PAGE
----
Manhattan prosecutors on Wednesday met with Stormy Daniels, the porn star who was paid $130,000 to keep quiet about her affair with Donald J. Trump, according to a lawyer for Ms. Daniels.
The lawyer, Clark Brewster, tweeted that at the request of the Manhattan district attorney’s office, he and Ms. Daniels had met with prosecutors. Ms. Daniels responded to questions, he said, “and has agreed to make herself available as a witness, or for further inquiry if needed.”
Ms. Daniels thanked her lawyer for “helping me in our continuing fight for truth and justice” in her own tweet.
Ms. Daniels’s meeting with the prosecutors comes as the Manhattan district attorney, Alvin L. Bragg, nears an indictment of Mr. Trump for his involvement in the hush-money payment.
Her lawyer’s statement seemed to suggest that Ms. Daniels had not testified in front of the grand jury, and she was not seen outside the building where the grand jury sits. Her meeting with prosecutors may have been virtual.
A spokeswoman for the district attorney’s office declined to comment.
Michael D. Cohen, a former fixer for Mr. Trump who paid Ms. Daniels and was later reimbursed by the president, testified before the grand jury on Wednesday, his second day answering questions before the panel. Mr. Cohen said before the appearance that he expected it to be “my last time, at least for the grand jury.”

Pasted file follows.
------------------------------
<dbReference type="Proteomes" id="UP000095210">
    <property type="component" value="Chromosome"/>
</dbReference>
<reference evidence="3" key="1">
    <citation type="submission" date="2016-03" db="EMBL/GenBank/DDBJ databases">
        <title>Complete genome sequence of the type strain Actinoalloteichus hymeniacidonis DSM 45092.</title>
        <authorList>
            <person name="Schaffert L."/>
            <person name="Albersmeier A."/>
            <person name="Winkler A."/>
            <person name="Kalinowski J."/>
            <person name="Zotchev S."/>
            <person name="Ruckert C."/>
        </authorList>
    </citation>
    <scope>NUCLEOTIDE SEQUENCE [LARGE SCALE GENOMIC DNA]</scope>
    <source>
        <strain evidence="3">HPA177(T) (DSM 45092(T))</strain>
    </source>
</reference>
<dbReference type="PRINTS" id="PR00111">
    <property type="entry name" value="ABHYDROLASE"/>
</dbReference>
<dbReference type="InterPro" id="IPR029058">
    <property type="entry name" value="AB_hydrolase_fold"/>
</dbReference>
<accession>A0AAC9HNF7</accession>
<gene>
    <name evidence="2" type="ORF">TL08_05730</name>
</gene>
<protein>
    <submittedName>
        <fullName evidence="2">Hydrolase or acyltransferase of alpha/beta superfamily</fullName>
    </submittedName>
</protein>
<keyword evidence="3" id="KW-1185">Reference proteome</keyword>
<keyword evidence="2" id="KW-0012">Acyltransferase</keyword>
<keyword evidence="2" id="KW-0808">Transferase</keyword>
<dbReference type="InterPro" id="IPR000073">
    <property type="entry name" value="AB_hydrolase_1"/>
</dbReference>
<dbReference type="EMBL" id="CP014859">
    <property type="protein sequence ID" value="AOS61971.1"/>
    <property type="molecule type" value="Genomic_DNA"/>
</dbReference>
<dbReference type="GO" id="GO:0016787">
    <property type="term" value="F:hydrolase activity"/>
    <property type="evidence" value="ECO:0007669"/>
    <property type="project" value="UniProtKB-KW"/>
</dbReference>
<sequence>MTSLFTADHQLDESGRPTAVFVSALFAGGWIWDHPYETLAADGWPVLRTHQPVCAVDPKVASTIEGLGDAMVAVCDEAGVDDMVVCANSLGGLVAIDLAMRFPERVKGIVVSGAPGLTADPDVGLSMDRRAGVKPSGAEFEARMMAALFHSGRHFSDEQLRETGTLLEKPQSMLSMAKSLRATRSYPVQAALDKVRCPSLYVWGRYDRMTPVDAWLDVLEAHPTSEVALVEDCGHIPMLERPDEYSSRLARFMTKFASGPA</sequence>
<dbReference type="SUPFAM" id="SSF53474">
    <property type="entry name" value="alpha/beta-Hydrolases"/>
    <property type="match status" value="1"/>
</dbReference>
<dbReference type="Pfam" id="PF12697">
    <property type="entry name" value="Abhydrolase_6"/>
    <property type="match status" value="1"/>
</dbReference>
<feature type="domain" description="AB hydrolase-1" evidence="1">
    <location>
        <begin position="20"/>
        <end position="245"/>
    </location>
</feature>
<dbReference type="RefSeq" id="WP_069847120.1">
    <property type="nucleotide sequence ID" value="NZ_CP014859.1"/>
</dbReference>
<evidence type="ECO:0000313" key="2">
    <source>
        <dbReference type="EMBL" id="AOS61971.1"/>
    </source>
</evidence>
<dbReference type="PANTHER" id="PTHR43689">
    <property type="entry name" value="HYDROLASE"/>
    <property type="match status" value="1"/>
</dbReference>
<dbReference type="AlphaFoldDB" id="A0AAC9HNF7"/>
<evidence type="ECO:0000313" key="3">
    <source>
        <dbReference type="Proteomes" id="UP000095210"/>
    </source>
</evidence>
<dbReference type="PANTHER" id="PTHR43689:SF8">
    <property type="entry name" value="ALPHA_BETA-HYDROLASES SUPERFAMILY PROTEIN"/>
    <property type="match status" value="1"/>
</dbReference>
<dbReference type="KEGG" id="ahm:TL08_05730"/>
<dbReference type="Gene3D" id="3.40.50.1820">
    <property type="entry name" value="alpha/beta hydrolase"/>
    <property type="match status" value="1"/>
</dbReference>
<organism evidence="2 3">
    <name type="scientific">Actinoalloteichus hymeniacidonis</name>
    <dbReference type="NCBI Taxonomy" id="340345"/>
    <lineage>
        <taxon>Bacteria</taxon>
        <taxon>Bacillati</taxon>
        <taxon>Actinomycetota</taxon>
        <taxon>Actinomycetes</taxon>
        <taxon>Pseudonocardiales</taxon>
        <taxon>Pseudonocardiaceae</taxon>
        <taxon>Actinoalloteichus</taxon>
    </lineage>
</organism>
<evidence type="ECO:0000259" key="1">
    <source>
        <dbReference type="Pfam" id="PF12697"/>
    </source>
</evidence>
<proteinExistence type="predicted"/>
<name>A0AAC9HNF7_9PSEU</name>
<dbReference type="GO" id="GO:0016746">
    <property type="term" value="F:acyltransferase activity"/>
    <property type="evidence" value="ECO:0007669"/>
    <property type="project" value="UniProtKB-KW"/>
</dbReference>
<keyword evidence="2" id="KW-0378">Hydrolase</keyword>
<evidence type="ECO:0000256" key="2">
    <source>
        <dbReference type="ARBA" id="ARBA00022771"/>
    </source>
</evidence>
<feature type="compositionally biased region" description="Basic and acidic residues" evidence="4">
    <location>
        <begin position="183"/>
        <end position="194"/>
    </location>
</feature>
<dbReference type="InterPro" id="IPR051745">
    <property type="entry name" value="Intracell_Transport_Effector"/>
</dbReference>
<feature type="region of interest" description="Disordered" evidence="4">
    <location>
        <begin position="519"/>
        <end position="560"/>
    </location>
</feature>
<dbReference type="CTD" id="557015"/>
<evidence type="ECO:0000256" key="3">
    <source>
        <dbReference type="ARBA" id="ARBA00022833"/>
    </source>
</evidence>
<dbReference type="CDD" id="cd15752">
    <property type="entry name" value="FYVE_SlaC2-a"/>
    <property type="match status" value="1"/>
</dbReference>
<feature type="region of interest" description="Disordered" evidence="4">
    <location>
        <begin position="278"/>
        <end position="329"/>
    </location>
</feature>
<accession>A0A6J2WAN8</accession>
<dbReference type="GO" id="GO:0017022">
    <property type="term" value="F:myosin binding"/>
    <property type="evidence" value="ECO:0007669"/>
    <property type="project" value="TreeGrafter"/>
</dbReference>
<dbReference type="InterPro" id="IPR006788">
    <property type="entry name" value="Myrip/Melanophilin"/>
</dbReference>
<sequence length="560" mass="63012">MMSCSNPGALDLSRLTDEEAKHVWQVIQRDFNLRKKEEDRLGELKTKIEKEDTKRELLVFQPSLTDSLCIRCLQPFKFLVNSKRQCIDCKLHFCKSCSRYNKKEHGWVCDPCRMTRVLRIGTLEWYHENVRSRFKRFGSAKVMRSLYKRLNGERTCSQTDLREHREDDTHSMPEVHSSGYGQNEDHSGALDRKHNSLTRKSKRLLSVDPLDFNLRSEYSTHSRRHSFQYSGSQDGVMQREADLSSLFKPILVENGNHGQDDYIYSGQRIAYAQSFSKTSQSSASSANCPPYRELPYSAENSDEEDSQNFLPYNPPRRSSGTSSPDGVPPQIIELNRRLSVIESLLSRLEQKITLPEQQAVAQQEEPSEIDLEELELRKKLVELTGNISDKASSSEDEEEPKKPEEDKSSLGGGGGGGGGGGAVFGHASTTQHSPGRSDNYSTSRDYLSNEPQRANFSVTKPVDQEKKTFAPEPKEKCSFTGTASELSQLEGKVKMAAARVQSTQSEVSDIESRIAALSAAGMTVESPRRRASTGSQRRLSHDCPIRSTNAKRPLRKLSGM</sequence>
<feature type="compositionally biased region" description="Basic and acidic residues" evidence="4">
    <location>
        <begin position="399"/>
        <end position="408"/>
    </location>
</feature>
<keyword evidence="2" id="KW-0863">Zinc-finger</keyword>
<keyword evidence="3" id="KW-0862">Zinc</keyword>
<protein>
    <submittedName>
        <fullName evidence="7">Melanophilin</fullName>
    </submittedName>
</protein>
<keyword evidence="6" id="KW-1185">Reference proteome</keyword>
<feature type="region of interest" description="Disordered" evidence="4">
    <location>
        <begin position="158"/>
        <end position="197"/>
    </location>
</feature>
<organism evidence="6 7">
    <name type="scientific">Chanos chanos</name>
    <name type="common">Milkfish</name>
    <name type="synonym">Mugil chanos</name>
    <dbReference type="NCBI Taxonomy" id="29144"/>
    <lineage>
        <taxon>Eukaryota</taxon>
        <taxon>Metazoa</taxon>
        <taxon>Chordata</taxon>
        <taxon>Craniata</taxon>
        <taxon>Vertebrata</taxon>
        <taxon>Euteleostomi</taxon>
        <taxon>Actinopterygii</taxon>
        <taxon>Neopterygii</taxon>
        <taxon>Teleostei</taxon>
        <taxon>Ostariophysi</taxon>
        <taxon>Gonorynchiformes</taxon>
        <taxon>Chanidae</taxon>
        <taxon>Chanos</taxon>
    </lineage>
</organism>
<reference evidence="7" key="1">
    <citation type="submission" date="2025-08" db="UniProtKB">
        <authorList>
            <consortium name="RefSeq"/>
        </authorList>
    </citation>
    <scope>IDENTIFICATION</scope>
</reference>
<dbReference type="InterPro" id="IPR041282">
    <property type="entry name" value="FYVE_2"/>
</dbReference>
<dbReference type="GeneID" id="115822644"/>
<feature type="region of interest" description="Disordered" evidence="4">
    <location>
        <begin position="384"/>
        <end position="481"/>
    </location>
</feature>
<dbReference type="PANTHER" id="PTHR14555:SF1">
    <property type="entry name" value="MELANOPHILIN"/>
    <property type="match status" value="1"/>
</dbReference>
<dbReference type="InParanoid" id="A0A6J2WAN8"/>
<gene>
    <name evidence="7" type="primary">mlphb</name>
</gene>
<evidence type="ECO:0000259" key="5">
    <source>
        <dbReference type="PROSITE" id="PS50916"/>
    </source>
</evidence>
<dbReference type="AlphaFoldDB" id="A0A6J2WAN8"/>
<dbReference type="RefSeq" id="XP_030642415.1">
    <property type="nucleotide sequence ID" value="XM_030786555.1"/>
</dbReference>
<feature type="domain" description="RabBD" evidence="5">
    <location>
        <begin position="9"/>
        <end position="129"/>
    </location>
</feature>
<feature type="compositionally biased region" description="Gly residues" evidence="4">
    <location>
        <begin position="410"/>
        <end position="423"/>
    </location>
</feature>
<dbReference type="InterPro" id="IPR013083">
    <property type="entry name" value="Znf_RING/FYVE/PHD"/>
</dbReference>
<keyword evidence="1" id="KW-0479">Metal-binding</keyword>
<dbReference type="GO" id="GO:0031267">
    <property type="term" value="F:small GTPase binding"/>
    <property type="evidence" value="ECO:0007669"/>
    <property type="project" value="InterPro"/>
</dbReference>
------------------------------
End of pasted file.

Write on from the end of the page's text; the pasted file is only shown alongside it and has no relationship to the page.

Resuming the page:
The prosecutors have questioned at least seven other people before the grand jury this year, and Mr. Cohen is most likely one of the final witnesses, according to people with knowledge of the matter. It would be rare for a prosecutor in a high-profile white-collar case to question nearly every relevant witness without intending to seek an indictment.
Mr. Cohen’s testimony is one of several signals that an indictment is likely. Another came when Mr. Bragg’s office notified Mr. Trump’s lawyers that the former president could testify before the grand jury this week should he want to do so. In New York, potential defendants have the right to answer questions in front of the grand jury before prosecutors seek an indictment, so such offers almost always indicate that an indictment is close.
People with knowledge of Mr. Trump’s decision say he declined the offer, and several of his lawyers met privately with prosecutors nearly two weeks ago to make their case against an indictment. Mr. Trump has lashed out at Mr. Bragg’s investigation, calling the Democratic district attorney, who is Black, a racist and saying that Mr. Bragg is conducting a politically motivated “witch hunt.”
Last week, the former president issued a statement in which he denied having had an affair with Ms. Daniels and said the district attorney’s investigation was an effort to “take down” the leading Republican candidate in the 2024 presidential campaign — himself.
Kate Christobek and Nate Schweber contributed reporting.